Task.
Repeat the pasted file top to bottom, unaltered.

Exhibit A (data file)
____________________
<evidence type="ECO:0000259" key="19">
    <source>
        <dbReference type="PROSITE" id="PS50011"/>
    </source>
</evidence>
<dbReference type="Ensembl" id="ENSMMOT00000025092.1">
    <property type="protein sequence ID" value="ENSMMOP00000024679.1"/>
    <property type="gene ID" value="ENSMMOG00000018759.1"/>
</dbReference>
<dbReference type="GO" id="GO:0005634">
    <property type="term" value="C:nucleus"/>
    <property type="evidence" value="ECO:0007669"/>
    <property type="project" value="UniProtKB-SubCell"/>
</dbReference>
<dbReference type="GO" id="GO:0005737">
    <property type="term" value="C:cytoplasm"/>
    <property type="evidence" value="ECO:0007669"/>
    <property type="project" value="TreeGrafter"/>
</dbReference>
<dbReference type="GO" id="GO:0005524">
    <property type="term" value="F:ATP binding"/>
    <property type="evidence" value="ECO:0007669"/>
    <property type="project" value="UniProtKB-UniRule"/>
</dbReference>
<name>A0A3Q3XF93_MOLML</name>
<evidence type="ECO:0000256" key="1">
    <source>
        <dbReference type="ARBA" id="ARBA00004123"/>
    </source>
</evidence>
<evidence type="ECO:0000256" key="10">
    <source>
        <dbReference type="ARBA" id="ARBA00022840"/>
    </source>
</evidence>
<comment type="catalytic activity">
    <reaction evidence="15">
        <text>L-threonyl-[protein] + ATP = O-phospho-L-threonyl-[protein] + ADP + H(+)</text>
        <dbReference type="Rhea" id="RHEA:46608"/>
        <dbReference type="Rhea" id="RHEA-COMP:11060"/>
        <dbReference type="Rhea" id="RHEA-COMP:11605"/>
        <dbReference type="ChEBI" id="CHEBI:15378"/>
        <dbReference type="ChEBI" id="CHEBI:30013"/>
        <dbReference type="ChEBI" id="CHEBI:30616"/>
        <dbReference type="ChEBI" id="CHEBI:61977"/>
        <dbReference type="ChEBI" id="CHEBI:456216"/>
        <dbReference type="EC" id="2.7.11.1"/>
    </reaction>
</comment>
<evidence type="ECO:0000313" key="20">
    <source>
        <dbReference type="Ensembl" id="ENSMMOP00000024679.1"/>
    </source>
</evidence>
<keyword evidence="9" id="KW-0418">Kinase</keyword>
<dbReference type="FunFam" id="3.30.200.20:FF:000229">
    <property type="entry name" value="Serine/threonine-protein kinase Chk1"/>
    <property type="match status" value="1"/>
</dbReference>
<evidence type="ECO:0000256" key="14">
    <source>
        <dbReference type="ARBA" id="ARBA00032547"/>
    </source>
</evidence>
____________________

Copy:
<evidence type="ECO:0000259" key="19">
    <source>
        <dbReference type="PROSITE" id="PS50011"/>
    </source>
</evidence>
<dbReference type="Ensembl" id="ENSMMOT00000025092.1">
    <property type="protein sequence ID" value="ENSMMOP00000024679.1"/>
    <property type="gene ID" value="ENSMMOG00000018759.1"/>
</dbReference>
<dbReference type="GO" id="GO:0005634">
    <property type="term" value="C:nucleus"/>
    <property type="evidence" value="ECO:0007669"/>
    <property type="project" value="UniProtKB-SubCell"/>
</dbReference>
<dbReference type="GO" id="GO:0005737">
    <property type="term" value="C:cytoplasm"/>
    <property type="evidence" value="ECO:0007669"/>
    <property type="project" value="TreeGrafter"/>
</dbReference>
<dbReference type="GO" id="GO:0005524">
    <property type="term" value="F:ATP binding"/>
    <property type="evidence" value="ECO:0007669"/>
    <property type="project" value="UniProtKB-UniRule"/>
</dbReference>
<name>A0A3Q3XF93_MOLML</name>
<evidence type="ECO:0000256" key="1">
    <source>
        <dbReference type="ARBA" id="ARBA00004123"/>
    </source>
</evidence>
<evidence type="ECO:0000256" key="10">
    <source>
        <dbReference type="ARBA" id="ARBA00022840"/>
    </source>
</evidence>
<comment type="catalytic activity">
    <reaction evidence="15">
        <text>L-threonyl-[protein] + ATP = O-phospho-L-threonyl-[protein] + ADP + H(+)</text>
        <dbReference type="Rhea" id="RHEA:46608"/>
        <dbReference type="Rhea" id="RHEA-COMP:11060"/>
        <dbReference type="Rhea" id="RHEA-COMP:11605"/>
        <dbReference type="ChEBI" id="CHEBI:15378"/>
        <dbReference type="ChEBI" id="CHEBI:30013"/>
        <dbReference type="ChEBI" id="CHEBI:30616"/>
        <dbReference type="ChEBI" id="CHEBI:61977"/>
        <dbReference type="ChEBI" id="CHEBI:456216"/>
        <dbReference type="EC" id="2.7.11.1"/>
    </reaction>
</comment>
<evidence type="ECO:0000313" key="20">
    <source>
        <dbReference type="Ensembl" id="ENSMMOP00000024679.1"/>
    </source>
</evidence>
<keyword evidence="9" id="KW-0418">Kinase</keyword>
<dbReference type="FunFam" id="3.30.200.20:FF:000229">
    <property type="entry name" value="Serine/threonine-protein kinase Chk1"/>
    <property type="match status" value="1"/>
</dbReference>
<evidence type="ECO:0000256" key="14">
    <source>
        <dbReference type="ARBA" id="ARBA00032547"/>
    </source>
</evidence>